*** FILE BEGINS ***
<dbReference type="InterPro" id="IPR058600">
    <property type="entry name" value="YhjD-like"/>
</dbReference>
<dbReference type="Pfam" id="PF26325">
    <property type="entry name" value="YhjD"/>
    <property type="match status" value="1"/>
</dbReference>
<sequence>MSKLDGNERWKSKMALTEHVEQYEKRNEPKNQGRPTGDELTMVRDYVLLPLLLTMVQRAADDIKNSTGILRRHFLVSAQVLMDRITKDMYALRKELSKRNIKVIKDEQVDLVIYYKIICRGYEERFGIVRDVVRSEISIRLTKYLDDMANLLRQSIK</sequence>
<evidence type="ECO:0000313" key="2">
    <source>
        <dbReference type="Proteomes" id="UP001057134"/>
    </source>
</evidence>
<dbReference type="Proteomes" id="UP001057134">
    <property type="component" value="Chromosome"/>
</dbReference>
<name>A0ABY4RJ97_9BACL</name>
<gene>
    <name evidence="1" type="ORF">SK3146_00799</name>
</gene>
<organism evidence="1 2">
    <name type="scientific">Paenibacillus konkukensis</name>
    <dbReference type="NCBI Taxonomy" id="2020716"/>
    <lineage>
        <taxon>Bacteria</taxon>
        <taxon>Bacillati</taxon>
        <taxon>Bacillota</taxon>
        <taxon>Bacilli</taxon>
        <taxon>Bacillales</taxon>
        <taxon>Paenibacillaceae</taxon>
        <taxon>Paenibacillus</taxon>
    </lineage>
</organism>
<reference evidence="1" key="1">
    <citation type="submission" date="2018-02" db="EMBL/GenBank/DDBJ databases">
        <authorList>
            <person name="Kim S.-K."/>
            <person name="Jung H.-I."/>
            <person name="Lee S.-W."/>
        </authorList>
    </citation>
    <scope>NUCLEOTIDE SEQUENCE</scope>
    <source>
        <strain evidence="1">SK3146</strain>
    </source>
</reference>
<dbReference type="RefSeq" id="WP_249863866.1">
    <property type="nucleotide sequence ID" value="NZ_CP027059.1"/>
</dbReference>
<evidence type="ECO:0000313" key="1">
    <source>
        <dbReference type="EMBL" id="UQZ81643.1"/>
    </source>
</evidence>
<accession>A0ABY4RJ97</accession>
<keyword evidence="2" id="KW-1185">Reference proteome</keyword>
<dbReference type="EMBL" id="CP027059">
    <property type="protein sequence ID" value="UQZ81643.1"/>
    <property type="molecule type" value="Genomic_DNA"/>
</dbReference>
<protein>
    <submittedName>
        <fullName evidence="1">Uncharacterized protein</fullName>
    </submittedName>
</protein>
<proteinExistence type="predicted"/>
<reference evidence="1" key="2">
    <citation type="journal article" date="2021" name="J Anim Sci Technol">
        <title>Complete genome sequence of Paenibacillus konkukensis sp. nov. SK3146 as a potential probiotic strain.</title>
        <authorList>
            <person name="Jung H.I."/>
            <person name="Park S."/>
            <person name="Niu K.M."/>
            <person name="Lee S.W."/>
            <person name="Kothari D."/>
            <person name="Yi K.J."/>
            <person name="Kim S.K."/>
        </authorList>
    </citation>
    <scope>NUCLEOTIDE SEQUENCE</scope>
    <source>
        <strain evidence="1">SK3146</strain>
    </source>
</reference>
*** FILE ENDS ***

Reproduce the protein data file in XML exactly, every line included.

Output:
<dbReference type="InterPro" id="IPR058600">
    <property type="entry name" value="YhjD-like"/>
</dbReference>
<dbReference type="Pfam" id="PF26325">
    <property type="entry name" value="YhjD"/>
    <property type="match status" value="1"/>
</dbReference>
<sequence>MSKLDGNERWKSKMALTEHVEQYEKRNEPKNQGRPTGDELTMVRDYVLLPLLLTMVQRAADDIKNSTGILRRHFLVSAQVLMDRITKDMYALRKELSKRNIKVIKDEQVDLVIYYKIICRGYEERFGIVRDVVRSEISIRLTKYLDDMANLLRQSIK</sequence>
<evidence type="ECO:0000313" key="2">
    <source>
        <dbReference type="Proteomes" id="UP001057134"/>
    </source>
</evidence>
<dbReference type="Proteomes" id="UP001057134">
    <property type="component" value="Chromosome"/>
</dbReference>
<name>A0ABY4RJ97_9BACL</name>
<gene>
    <name evidence="1" type="ORF">SK3146_00799</name>
</gene>
<organism evidence="1 2">
    <name type="scientific">Paenibacillus konkukensis</name>
    <dbReference type="NCBI Taxonomy" id="2020716"/>
    <lineage>
        <taxon>Bacteria</taxon>
        <taxon>Bacillati</taxon>
        <taxon>Bacillota</taxon>
        <taxon>Bacilli</taxon>
        <taxon>Bacillales</taxon>
        <taxon>Paenibacillaceae</taxon>
        <taxon>Paenibacillus</taxon>
    </lineage>
</organism>
<reference evidence="1" key="1">
    <citation type="submission" date="2018-02" db="EMBL/GenBank/DDBJ databases">
        <authorList>
            <person name="Kim S.-K."/>
            <person name="Jung H.-I."/>
            <person name="Lee S.-W."/>
        </authorList>
    </citation>
    <scope>NUCLEOTIDE SEQUENCE</scope>
    <source>
        <strain evidence="1">SK3146</strain>
    </source>
</reference>
<dbReference type="RefSeq" id="WP_249863866.1">
    <property type="nucleotide sequence ID" value="NZ_CP027059.1"/>
</dbReference>
<evidence type="ECO:0000313" key="1">
    <source>
        <dbReference type="EMBL" id="UQZ81643.1"/>
    </source>
</evidence>
<accession>A0ABY4RJ97</accession>
<keyword evidence="2" id="KW-1185">Reference proteome</keyword>
<dbReference type="EMBL" id="CP027059">
    <property type="protein sequence ID" value="UQZ81643.1"/>
    <property type="molecule type" value="Genomic_DNA"/>
</dbReference>
<protein>
    <submittedName>
        <fullName evidence="1">Uncharacterized protein</fullName>
    </submittedName>
</protein>
<proteinExistence type="predicted"/>
<reference evidence="1" key="2">
    <citation type="journal article" date="2021" name="J Anim Sci Technol">
        <title>Complete genome sequence of Paenibacillus konkukensis sp. nov. SK3146 as a potential probiotic strain.</title>
        <authorList>
            <person name="Jung H.I."/>
            <person name="Park S."/>
            <person name="Niu K.M."/>
            <person name="Lee S.W."/>
            <person name="Kothari D."/>
            <person name="Yi K.J."/>
            <person name="Kim S.K."/>
        </authorList>
    </citation>
    <scope>NUCLEOTIDE SEQUENCE</scope>
    <source>
        <strain evidence="1">SK3146</strain>
    </source>
</reference>